A new beginning: Boshoff's first year
Brady Jones, Assistant News Editor • May 17, 2024

Amanda Boshoff, Athens Drive’s newest principal, is ending off her first year on a high note. After a long year of getting to know the Athens...

Meet the Staff
Zane Perryman
Assistant Editor

Zane is a senior in Newspaper 3 and is an assistant editor. He likes music and taking pictures and writing stories about things he enjoys.

Hannah Suehle
Hannah Suehle
Co-Editor in Chief

Hannah Suehle is a senior at Athens Drive and co-editor-in-chief. This is their fifth semester writing for the Athens Oracle. Outside of school, they like to play games, read, crochet, and do Scottish...

Erin McNeese
Erin McNeese
Copy Editor

Erin McNeese is a senior at Athens Drive High School. They look forward to another great year of writing stories to share with her peers at the Drive. Outside of school you can find them participating...

WCPSS considers new policy

Wake County Public Schools has been a tad on the speculative side, whether it being about poor bus route quality and renovations or the recent switchover to PowerSchool. The school district has started to see is a huge facelift to what most students used to know as one of the best school districts in the country. Wake County is about to hit a large speed bump: the elimination of zeroes from the grading scale. This idea has been on the school board table for three years, starting in early 2010. After the change in superintendent, however the idea was ignored. Once it was brought up again in late October, speculations were stirring on what the grading outcome may be.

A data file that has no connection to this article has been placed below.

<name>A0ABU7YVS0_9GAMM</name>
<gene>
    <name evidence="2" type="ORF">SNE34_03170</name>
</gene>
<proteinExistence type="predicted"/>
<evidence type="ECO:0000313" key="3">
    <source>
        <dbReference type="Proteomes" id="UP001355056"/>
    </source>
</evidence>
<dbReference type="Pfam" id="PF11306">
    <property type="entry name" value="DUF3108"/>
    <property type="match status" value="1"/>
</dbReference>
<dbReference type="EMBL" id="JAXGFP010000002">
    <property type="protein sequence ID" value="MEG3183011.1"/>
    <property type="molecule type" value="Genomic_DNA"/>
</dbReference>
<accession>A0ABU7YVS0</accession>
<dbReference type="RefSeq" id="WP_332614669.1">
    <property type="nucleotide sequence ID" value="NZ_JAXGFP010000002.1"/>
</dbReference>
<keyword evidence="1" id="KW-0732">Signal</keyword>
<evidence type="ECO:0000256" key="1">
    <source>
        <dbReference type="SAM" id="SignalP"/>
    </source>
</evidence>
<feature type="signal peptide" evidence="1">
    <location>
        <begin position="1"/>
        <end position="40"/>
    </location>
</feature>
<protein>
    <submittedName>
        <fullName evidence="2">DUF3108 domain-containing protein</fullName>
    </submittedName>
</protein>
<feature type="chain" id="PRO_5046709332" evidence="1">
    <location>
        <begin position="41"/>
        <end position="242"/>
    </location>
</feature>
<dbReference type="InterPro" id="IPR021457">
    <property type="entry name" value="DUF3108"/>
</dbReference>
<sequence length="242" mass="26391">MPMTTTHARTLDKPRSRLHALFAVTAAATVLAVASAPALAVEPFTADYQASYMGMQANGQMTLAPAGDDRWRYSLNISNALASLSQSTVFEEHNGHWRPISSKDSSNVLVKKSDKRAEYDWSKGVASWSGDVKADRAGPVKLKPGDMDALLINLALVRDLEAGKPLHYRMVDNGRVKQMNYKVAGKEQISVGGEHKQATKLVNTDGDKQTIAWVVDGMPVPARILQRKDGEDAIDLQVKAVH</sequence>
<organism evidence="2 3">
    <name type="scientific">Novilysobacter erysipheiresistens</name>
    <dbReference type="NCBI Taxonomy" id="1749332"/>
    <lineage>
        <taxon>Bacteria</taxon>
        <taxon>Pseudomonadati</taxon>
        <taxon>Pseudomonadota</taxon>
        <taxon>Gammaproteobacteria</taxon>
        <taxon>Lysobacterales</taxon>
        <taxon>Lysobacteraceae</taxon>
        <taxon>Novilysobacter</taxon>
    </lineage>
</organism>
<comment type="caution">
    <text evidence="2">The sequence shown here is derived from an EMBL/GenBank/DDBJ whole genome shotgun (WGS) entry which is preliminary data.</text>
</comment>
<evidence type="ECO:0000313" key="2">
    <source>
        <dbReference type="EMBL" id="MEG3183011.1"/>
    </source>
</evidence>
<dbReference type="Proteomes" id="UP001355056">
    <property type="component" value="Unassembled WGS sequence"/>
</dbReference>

In addition to the removal of zeroes, students would be able to retake a test as often as they please, and the highest grade would be added to their school report. A candidate for a retest should be a student who knew the information, but did not show their full potential. By taking a retest one should be proving to their teacher that they and the teacher that you are capable of the material taught.  However, this should only qualify to students who are showing their work ethic and are honestly trying. For example, a student with a 84 or a 92 who has shown “above average work” is more qualified than the student who is significantly failing with a 65. Logically, the person who has a failing grade is not turning their materials in, and when they are turning in work, they have already received either a late grade or have not shown proficiency of the material.